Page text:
Canon's PowerShot G7 X Mark II has a variable F1.8-F2.8 maximum aperture across its 24 to 100-mm (equivalent) focal range
Canon's PowerShot G7 X Mark II has a variable F1.8-F2.8 maximum aperture across its 24 to 100-mm (equivalent) focal range

The built-in zoom lens is fast, with a variable F1.8-F2.8 maximum aperture across its 24 to 100-mm (equivalent) focal range. This makes it versatile whether you are shooting landscapes, portraits, or action shots of your kids running around at the park. Improved optical image stabilization with Dual Sensing IS will also help cut the number of blurry shots from camera shake.

As far as video is concerned, the G7 X Mark II is able to shoot Full HD 1080p video at 60/50 fps. While this is probably enough for most current users who don't yet have a 4K TV to watch footage back on, it is still lacking compared to the 4K options of cameras like the Sony RX100 IV and Panasonic ZS100. On that note, the G7 X Mark II also lacks an electronic viewfinder, which can be found on both of those aforementioned rivals.

The rear monitor on the Canon PowerShot G7 X Mark II can now be tilted down 45 degrees in addition to tilting up 180 degrees
The rear monitor on the Canon PowerShot G7 X Mark II can now be tilted down 45 degrees in addition to tilting up 180 degrees

In terms of design, not much has changed, with the G7 X Mark II offering good access to manual controls, including a dual function control ring around the lens. The camera measures 105.5 x 60.9 x 42 mm (4.15 x 2.40 x 1.65 in) and weighs 319 g (11.3 oz) loaded and ready to go, making it significantly smaller and more portable than an entry-level DSLR or mirrorless camera.

One notable physical improvement is that the 3-inch LCD touchscreen with 1,040 dots can now be tilted down 45 degrees in addition to tilting up 180 degrees, making it better for shooting overhead. Built-in Wi-Fi and NFC are again on hand for easy sharing of images and videos.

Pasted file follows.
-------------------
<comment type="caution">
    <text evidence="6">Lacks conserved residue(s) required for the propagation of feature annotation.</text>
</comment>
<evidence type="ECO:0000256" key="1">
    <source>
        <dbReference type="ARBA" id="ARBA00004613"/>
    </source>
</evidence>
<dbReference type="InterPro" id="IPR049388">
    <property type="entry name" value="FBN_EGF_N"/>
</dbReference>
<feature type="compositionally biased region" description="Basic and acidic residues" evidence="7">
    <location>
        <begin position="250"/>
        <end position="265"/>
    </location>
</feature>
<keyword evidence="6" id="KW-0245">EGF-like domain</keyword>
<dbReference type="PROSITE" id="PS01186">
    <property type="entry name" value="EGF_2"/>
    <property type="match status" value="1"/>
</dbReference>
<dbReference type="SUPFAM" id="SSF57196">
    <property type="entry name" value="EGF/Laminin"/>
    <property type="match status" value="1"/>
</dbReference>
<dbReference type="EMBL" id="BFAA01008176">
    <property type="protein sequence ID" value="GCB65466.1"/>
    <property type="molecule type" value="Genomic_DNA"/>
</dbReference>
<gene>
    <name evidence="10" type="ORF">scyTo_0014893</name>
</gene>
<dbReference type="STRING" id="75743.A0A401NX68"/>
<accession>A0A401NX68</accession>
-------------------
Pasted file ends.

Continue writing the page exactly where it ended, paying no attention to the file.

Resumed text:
Canon PowerShot SX720 HS

Canon's PowerShot SX720 HS is due to be available in March for US$380
Canon's PowerShot SX720 HS is due to be available in March for US$380

For users who prioritize a big zoom and portability, Canon has also revealed the SX720 HS, a pocketable camera with a 24-960-mm equivalent optical zoom. The camera uses a smaller 1/2.3-inch 20.3-megapixel CMOS sensor paired with a Digic 6 image processor.

Full HD 1080p video recording is possible at up to 60 fps and the camera measures just 109.7 x 63.8 x 35.7 mm (4.3 x 2.5 x 1.4 in) and weighs 270 g (9.5 oz) including battery and memory card. On the rear there is a 3-inch LCD monitor with 922k dots, while built-in Wi-Fi and NFC make sharing your images on-the-go nice and easy.

The G7X Mark II is due for release in May priced at US$700, while the SX720 HS should land in March for $380.

You can check out a promo video for the PowerShot G7 X Mark II below.

Product pages: Canon G7X Mark II, PowerShot SX720 HS

Introducing the uncompromising compact PowerShot G7 X Mark II - Canon

2 comments
JGTinNJ
Too bad about the lack of 4K video. Too bad about the additional weight and size contributed by the tilting touchscreen "improvement". Waiting for the Coopix A followup, if it does happen.
bujangterlajak
Nobody these days uses evf except for my grandpa and some nerds.It's too small compare to 3-inch lcd. Most reviews mention about its lacking. Evf is a thing of the past. It is becoming obsolete.You want depth of field with evf that yield quality pics? Ohh...com on guys.